Mar 1 (Reuters) – Hundreds of Iranian girls in different schools have suffered “mild poison” attacks over recent months, the health minister said, with some politicians suggesting they could have been targeted by religious groups opposed to girls’ education.
The attacks come at a critical time for Iran’s clerical rulers, who faced months of anti-government protests sparked by the death of a young Iranian woman in the custody of the morality police who enforce strict dress codes.
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The poison attacks at more than 30 schools in at least four cities started in November in Iran’s Shi’ite Muslim holy city of Qom, prompting some parents to take their children out of school, state media reported.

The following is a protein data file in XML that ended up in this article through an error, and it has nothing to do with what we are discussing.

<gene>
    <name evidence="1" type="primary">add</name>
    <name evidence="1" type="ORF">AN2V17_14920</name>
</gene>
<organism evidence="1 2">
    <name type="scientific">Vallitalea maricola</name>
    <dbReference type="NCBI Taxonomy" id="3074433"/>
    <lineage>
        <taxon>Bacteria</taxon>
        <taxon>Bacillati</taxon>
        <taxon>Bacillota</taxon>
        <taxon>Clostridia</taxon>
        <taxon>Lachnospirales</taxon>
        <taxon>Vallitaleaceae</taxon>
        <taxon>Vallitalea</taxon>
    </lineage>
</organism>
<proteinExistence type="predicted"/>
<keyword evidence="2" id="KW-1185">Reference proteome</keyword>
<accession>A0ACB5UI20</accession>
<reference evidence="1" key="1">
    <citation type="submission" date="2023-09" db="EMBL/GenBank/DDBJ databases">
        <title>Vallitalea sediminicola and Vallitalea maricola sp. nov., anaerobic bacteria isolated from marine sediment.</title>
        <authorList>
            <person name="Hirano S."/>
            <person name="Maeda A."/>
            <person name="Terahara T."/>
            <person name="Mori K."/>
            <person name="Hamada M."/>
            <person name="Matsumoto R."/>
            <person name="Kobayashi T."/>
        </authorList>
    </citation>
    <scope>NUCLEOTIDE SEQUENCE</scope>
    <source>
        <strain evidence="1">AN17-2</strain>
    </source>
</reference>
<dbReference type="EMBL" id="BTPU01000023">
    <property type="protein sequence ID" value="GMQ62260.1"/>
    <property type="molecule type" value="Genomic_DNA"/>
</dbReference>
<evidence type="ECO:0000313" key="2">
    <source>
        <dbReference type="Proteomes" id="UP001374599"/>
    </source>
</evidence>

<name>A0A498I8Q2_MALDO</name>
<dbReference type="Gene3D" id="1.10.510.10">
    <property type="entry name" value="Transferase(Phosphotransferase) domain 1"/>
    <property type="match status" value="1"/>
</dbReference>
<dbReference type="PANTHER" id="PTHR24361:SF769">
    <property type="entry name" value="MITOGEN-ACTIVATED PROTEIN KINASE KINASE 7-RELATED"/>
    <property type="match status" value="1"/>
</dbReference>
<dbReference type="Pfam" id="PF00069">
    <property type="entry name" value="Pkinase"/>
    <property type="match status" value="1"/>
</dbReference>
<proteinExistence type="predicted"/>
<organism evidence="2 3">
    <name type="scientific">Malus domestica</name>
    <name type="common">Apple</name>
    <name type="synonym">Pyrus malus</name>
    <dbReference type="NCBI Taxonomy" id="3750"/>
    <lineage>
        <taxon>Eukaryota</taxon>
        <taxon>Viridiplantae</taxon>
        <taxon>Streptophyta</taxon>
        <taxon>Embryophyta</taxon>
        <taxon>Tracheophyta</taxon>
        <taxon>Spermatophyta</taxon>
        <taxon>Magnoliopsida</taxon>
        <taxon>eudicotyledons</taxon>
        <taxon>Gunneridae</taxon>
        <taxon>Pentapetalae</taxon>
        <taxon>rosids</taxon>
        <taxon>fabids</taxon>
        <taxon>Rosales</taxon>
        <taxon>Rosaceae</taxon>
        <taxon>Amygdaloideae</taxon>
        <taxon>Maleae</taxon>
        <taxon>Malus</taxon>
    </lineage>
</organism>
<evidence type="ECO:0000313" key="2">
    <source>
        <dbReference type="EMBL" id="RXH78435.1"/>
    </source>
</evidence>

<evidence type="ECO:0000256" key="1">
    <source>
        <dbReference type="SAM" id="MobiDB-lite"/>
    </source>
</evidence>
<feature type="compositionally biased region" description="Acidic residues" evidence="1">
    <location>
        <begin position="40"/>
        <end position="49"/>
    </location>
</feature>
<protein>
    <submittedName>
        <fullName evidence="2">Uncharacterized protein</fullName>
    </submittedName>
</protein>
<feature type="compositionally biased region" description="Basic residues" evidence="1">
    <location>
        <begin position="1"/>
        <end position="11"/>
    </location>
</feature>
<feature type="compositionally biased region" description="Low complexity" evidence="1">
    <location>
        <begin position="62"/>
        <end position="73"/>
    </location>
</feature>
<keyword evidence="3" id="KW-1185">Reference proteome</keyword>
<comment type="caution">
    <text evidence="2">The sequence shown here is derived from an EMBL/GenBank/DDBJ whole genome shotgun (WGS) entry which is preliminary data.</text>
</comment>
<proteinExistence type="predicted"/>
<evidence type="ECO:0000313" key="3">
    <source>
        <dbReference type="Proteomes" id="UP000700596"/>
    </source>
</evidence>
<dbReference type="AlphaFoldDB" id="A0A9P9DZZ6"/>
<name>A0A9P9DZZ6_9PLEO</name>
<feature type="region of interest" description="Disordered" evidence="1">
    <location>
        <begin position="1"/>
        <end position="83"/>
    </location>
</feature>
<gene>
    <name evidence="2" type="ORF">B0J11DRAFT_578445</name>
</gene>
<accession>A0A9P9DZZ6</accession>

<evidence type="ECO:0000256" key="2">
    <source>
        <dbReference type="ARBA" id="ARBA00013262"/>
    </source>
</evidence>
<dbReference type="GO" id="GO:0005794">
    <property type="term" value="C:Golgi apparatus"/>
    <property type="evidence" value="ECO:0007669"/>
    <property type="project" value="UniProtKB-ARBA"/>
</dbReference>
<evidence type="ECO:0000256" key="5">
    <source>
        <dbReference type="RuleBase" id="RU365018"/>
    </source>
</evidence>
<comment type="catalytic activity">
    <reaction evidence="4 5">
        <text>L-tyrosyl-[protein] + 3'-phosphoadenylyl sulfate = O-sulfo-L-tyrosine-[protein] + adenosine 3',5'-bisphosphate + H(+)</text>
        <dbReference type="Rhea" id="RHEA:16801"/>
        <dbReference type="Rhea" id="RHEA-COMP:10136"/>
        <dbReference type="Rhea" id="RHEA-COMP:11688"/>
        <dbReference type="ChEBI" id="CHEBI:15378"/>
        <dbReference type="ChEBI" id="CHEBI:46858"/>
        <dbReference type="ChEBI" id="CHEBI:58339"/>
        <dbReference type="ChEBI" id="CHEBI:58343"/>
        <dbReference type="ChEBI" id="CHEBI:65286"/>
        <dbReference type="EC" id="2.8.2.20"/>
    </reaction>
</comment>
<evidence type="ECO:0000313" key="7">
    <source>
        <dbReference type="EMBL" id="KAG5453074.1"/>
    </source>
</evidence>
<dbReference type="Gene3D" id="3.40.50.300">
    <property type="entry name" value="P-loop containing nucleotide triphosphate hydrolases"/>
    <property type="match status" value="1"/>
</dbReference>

Social media posts showed some hospitalised schoolgirls, who said they had felt nauseous and suffered heart palpitations.
“Investigating where this mild poison comes from … and whether it is an intentional move are not within the scope of my ministry,” Health Minister Bahram Einollahi was quoted as saying by state media.
His deputy, Younes Panahi, said on Sunday “it was found that some people wanted schools, especially girls’ schools, to be closed”, according to IRNA state news agency.
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